Some of the players scheduled to attend include: Gary Carter, Whitey Ford, Steve Garvey, Goose Gossage, Bud Harrelson, Keith Hernandez, Tommy John, Cleon Jones, Don Larsen, Jim Leyritz, Bobby Murcer, Phil Niekro, Ozzie Smith, Duke Snider, Frank Torre, Bob Watson and Don Zimmer. Also scheduled to appear are Seattle Mariners' outfielder Randy Winn and St. Louis Cardinals' pitcher Julian Tavarez.
Bob Costas speaks about sport mentality
Like just about everyone else who watched the replays of Friday night's NBA game between the Detroit Pistons and the Indiana Pacers, Daniel Wann was astounded.
Not that fans had demonstrated their displeasure by raining insults, cups of beer and handfuls of popcorn on NBA players. Not that players had responded by storming into the stands and throwing haymakers. Not even that fans had responded by running onto the court and attempting to sucker punch other players. Wann, a psychology professor at Murray State (Ky.) University who researches fan behavior, was struck by something else. "You look at it, and you're amazed that, gosh, it took this long," he said.
NBC broadcaster Bob Costas thinks the fight was the result, in part, of what he called "the whole Jerry Springer, I'm in your face, sports talk show" mentality. "The one that says, 'Hey, it's not enough to be at the game, you deserve to be part of the game."
The relationship between fans and players has been deteriorating for decades. With free agency, fans never know whether their favorite players will continue to play for their favorite teams. Stadium issues mean that some teams will move away permanently - or that taxpayers should fund new stadiums to keep the teams. Coaches jump from team to team, searching out the best deal.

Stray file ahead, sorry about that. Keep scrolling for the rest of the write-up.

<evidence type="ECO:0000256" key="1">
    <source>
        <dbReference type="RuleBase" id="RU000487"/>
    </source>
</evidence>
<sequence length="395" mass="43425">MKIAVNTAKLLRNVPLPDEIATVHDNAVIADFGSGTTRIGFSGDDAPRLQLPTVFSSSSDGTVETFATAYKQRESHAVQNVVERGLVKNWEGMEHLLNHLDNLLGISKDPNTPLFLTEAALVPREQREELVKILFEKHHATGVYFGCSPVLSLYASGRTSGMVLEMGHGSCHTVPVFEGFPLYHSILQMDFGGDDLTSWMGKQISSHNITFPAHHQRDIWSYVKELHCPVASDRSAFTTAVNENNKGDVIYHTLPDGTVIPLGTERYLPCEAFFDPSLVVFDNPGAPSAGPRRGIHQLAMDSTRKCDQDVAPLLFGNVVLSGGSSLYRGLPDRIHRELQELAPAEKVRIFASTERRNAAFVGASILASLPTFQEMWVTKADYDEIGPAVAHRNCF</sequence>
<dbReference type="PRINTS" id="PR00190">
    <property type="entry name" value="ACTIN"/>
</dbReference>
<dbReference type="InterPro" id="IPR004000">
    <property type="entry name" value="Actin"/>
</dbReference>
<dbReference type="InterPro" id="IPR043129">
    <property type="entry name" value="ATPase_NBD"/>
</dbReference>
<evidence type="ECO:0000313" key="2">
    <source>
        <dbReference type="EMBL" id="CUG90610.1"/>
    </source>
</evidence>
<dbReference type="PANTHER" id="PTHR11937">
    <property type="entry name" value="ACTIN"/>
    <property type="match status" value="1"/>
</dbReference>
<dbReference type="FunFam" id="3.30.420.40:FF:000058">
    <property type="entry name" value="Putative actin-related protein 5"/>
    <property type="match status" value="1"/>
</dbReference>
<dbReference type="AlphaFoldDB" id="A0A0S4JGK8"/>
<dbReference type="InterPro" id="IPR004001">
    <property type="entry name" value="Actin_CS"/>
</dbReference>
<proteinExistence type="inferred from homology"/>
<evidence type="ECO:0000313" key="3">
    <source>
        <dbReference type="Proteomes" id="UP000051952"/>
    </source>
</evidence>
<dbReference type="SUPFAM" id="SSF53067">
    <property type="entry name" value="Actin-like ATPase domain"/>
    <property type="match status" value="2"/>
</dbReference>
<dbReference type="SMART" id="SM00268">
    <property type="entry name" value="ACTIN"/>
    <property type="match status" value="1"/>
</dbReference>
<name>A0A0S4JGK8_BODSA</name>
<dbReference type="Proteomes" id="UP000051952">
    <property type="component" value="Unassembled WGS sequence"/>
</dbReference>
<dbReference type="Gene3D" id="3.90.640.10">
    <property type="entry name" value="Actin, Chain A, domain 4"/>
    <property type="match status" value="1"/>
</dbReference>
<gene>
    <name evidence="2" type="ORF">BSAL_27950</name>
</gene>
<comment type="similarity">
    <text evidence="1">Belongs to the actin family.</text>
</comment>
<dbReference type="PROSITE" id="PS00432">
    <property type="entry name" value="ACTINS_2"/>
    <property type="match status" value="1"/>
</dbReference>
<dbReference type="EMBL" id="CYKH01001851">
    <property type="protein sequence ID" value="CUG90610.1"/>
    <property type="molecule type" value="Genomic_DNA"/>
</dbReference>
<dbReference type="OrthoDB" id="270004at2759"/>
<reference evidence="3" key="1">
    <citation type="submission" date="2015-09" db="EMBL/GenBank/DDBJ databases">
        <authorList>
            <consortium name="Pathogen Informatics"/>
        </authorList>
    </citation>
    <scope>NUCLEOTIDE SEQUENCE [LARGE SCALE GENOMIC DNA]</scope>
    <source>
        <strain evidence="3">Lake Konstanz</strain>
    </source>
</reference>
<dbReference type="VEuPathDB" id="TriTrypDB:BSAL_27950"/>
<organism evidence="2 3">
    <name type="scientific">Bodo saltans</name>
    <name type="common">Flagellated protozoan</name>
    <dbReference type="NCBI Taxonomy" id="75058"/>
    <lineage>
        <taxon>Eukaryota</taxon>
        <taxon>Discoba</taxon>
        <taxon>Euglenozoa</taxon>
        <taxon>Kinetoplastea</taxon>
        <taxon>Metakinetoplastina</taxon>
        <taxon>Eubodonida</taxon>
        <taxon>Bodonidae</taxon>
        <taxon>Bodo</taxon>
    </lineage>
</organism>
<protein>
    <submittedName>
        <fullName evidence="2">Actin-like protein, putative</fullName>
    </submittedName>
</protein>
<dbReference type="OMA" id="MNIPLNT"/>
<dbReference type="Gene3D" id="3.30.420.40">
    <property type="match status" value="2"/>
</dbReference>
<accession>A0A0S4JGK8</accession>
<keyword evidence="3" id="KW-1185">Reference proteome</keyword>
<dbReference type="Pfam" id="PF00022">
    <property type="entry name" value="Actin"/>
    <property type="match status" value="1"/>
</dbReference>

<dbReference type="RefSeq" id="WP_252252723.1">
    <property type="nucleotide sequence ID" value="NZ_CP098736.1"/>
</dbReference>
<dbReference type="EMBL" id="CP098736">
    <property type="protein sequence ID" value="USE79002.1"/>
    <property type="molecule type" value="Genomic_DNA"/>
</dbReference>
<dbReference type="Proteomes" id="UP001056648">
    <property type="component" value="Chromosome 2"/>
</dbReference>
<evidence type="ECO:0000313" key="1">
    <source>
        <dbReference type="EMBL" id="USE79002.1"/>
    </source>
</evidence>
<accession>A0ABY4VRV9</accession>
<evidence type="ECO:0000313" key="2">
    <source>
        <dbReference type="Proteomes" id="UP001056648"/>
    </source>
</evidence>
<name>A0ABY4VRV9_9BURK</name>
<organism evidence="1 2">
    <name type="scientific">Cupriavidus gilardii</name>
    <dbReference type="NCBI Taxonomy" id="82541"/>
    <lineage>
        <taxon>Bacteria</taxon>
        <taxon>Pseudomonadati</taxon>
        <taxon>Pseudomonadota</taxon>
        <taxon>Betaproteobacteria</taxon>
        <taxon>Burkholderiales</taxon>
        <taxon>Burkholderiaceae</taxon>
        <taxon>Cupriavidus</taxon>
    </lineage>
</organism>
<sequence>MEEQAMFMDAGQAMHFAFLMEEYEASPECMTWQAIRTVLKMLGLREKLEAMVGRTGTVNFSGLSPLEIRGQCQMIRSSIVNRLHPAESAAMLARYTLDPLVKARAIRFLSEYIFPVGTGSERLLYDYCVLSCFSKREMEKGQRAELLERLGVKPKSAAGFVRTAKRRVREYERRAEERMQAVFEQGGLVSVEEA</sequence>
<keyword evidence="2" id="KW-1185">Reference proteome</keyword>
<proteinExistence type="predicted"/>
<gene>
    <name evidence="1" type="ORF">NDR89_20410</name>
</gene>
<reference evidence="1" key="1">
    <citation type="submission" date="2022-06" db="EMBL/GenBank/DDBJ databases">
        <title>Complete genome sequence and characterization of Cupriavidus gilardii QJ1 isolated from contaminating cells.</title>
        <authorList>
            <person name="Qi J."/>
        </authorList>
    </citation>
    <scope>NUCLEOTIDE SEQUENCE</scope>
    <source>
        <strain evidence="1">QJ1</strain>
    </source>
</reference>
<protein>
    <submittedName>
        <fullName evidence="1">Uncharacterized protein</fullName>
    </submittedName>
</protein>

Athletes are arrested and publicized for law breaking, including incidents of violence. Salaries have escalated; as Lapchick put it, "If fans can put it into any context, they realize that the players are making more in a single season than they're going to make in their entire working career.
"You put all those things together, and fans feel pretty unhinged." Then add the conditions that research has proved fuels aggressive acts. Drinking alcohol. Strong identification with a team or group. An increase in physical arousal, such as when the heart starts pumping. Being in a large group, which can lead to a mob mentality.
Costas pointed out, as well, that the defending NBA champion Pistons were losing by 20 points at home, and that many season-ticket holders already may have left, freeing up the area for other fans. Plus, violence can be incited by watching other people act violently, something that happens repeatedly during some athletic events - and something that happened when Artest fouled Wallace, who retaliated with a shove to the face.
That does not, the experts agree, take the fans off the hook. End says the media needs to do a better job of explaining the consequences for fans who misbehave; such details, he said, could stop the next fan from acting out.
"If a fan thinks it's a night in jail and a $100 fine, they might say, 'That's a cost I'm willing to pay to get on SportsCenter.' So I think the media has to be better at writing the stories of the fan who loses his wife, loses his job, rather than just showing the incident over and over again." Again, the experts stressed, that doesn't take the players off the hook, either. Costas said he is fed up with "this loopy idea that Ron Artest was defending himself."